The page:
Hand Quilting / Stitching

​​XL​Have you wanted to try hand quilting?  I have been wanting to try for a while, but felt paralyzed.  I didn’t know how to do it or where to start.  So, as with most things in my life, I watched a video on it, read an article, and jumped in!And guess what?  I LOVE hand quilting!  And I want to help anyone else who is wanting to try it out.First things first, you need a few items to get started.  Here is what I used:1. MATERIALS – Click HERE for a link to buy any of these.Valdani Cotton Pearl ThreadNeedle PullersLeather ThimbleEmbroidery NeedlesStencilFriction Pen OR mechanical pencil of your choiceLittle ScissorsThread wax.  This is only if you have a hard time threading your needle.  With this wax, you rub the end of your thread through the wax, and it makes the ends not fray so it is easier to thread your needle. Spray Baste2. BASTING YOUR QUILTWhen you finish your quilt top, spray baste the batting and the backing together.  I love this tutorial from Cluck Cluck Sew on spray basting.  Here is the link to it: SPRAY BASTING TUTORIALTIP: After spray basting, iron the quilt and backing.  This really helps hold everything together.  In fact, I didn’t need to use an embroidery hoop at all during my hand quilting process.  I didn’t know that was unique until a few people who watched my Instagram video tutorial commented that they always need to use one.  They wondered how I got my quilt to stay so flat and smooth.  So – pretty cool!Photo from Cluck Cluck Sew’s blog.  Link Here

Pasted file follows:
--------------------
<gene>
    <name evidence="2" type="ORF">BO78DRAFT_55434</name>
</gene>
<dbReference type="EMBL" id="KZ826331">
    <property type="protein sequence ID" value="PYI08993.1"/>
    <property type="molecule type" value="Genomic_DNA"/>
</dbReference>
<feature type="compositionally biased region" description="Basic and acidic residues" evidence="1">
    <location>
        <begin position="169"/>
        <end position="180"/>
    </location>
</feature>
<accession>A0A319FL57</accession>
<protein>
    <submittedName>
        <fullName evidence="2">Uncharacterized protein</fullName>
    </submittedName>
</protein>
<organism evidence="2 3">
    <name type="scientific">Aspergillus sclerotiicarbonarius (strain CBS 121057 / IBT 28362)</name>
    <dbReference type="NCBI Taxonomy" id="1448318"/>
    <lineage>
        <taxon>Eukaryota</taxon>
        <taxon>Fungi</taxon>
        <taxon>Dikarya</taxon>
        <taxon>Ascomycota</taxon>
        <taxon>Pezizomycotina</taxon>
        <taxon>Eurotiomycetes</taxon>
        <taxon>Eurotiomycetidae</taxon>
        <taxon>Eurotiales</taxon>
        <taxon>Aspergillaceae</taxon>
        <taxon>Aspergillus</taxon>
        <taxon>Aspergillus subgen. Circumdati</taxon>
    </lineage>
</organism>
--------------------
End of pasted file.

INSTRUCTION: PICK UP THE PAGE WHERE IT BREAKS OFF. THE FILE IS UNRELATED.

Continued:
​​XL 3. MARKING YOUR QUILTAt this point, decide where you want to do the hand quilting.  That’s when you take the template from the book, “The Geometry of Hand-Sewing” (see the link for Stencil above), and using a friction pen or mechanical pencil, make little marks on your quilt for your needle to follow.  I used the words on the stencil as a guide to keep my markings straight-ish.